Rack for holding face masks

Fall 2020
Mask Up By Angie Avard Turner

Enforceability of masks in retail stores
Enforceability of masks in retail stores

With the outbreak of COVID-19, the gift and retail industry has been thrust into a sort of twilight zone of operation. The ever-delicate balance of wanting to be open to customers and wanting to protect everyone. It really is an impossible predicament. The rules are being written in real time. The last time there was anything that happened like this in the U.S. was in the early twentieth century. So much has changed over 100 years.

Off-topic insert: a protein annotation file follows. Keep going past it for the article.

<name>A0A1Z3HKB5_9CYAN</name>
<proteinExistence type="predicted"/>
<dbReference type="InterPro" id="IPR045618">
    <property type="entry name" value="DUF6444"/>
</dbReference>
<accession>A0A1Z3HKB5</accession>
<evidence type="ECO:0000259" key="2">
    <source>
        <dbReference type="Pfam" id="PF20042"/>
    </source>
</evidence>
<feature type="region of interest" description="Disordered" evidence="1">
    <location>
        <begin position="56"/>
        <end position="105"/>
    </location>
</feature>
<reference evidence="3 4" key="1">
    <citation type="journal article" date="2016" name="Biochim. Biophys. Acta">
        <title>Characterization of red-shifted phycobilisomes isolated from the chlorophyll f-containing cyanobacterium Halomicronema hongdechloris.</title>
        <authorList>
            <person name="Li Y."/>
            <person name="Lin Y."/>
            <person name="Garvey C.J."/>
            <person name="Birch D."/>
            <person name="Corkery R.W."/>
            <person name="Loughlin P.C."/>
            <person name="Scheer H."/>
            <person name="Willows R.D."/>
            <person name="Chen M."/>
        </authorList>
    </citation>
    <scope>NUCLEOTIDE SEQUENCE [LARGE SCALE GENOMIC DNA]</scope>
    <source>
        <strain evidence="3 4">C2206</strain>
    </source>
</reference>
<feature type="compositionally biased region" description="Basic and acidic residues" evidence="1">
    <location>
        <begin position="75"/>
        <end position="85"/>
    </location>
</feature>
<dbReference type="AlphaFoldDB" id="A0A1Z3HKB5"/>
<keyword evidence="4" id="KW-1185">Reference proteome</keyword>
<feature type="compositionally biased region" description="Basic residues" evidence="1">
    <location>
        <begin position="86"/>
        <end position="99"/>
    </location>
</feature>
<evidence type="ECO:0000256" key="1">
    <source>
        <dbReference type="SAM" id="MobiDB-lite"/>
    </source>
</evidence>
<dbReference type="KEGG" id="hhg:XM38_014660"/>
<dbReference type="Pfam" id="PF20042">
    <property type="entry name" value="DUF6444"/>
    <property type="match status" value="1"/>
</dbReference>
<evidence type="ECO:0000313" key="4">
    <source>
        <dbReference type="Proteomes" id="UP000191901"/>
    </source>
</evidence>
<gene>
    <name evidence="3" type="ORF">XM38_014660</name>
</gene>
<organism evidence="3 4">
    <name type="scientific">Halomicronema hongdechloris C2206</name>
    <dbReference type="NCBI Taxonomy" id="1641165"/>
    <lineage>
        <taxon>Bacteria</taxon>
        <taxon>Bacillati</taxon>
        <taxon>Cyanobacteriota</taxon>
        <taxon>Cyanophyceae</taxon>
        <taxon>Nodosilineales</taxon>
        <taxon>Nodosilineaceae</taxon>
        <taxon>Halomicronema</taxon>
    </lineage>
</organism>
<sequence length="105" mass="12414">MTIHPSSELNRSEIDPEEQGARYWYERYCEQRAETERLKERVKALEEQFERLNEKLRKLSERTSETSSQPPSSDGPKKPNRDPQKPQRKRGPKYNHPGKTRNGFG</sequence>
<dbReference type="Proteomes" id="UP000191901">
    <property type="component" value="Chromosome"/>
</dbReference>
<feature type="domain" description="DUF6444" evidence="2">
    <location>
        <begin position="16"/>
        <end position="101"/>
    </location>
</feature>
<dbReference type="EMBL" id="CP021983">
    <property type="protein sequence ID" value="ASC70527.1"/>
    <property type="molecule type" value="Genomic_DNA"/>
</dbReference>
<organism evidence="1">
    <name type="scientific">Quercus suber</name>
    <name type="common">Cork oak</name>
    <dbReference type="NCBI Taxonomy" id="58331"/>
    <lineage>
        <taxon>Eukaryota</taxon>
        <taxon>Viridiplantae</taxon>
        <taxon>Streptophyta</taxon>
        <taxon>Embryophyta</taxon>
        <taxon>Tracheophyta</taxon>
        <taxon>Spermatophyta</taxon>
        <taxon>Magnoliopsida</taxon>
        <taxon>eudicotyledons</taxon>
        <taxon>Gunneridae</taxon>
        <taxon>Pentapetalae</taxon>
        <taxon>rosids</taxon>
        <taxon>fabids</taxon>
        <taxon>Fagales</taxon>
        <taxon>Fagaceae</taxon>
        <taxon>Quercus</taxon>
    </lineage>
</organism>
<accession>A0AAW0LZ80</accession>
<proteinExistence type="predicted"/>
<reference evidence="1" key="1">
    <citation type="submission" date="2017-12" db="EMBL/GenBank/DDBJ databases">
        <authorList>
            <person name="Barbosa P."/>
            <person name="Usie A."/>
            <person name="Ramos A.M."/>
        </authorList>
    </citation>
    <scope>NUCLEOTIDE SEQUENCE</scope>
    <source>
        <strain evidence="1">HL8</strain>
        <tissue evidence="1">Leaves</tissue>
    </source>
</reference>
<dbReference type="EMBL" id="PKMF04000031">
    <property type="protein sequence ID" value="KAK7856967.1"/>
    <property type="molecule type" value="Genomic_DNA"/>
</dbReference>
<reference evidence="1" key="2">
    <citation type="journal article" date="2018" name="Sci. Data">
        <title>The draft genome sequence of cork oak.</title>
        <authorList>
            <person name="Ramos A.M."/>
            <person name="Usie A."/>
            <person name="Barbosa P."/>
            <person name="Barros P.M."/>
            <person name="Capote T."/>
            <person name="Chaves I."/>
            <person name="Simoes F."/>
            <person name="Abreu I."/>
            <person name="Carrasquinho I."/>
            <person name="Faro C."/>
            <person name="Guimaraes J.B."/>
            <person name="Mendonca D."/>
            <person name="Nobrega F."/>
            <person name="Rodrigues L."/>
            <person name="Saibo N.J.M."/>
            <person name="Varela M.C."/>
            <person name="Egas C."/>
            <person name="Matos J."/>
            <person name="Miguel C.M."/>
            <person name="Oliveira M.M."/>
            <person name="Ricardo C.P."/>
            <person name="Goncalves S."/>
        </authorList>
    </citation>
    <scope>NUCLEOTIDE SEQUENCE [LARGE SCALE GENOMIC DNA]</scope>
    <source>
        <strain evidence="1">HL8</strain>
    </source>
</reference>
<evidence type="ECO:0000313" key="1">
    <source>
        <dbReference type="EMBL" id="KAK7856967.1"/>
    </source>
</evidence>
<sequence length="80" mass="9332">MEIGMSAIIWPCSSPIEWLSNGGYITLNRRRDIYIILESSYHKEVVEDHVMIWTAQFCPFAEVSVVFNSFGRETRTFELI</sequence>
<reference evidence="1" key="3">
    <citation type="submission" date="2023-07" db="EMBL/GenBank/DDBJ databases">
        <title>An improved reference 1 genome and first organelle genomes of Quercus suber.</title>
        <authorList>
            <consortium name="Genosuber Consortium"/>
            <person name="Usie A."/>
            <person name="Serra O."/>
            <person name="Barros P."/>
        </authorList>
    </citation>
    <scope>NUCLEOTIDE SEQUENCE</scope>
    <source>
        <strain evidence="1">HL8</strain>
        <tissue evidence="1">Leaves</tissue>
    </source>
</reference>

So how can retailers navigate the mask issue? Keep in mind, when asking customers, or even employees for that matter, to wear masks, the business owner is asking for a behavior change. Often, behavior changes happen over a period of time, not in a split-second instance. So, by pivoting to masks everywhere on everyone is not a gradual shift. Although there is no one rule, here are some guidelines that may help the retailer navigate best practices for their employees and customers. Above all else, as a business owner, maintaining quality goods, exceptional service, and a kind response will win the day!

Examine what your state rules are.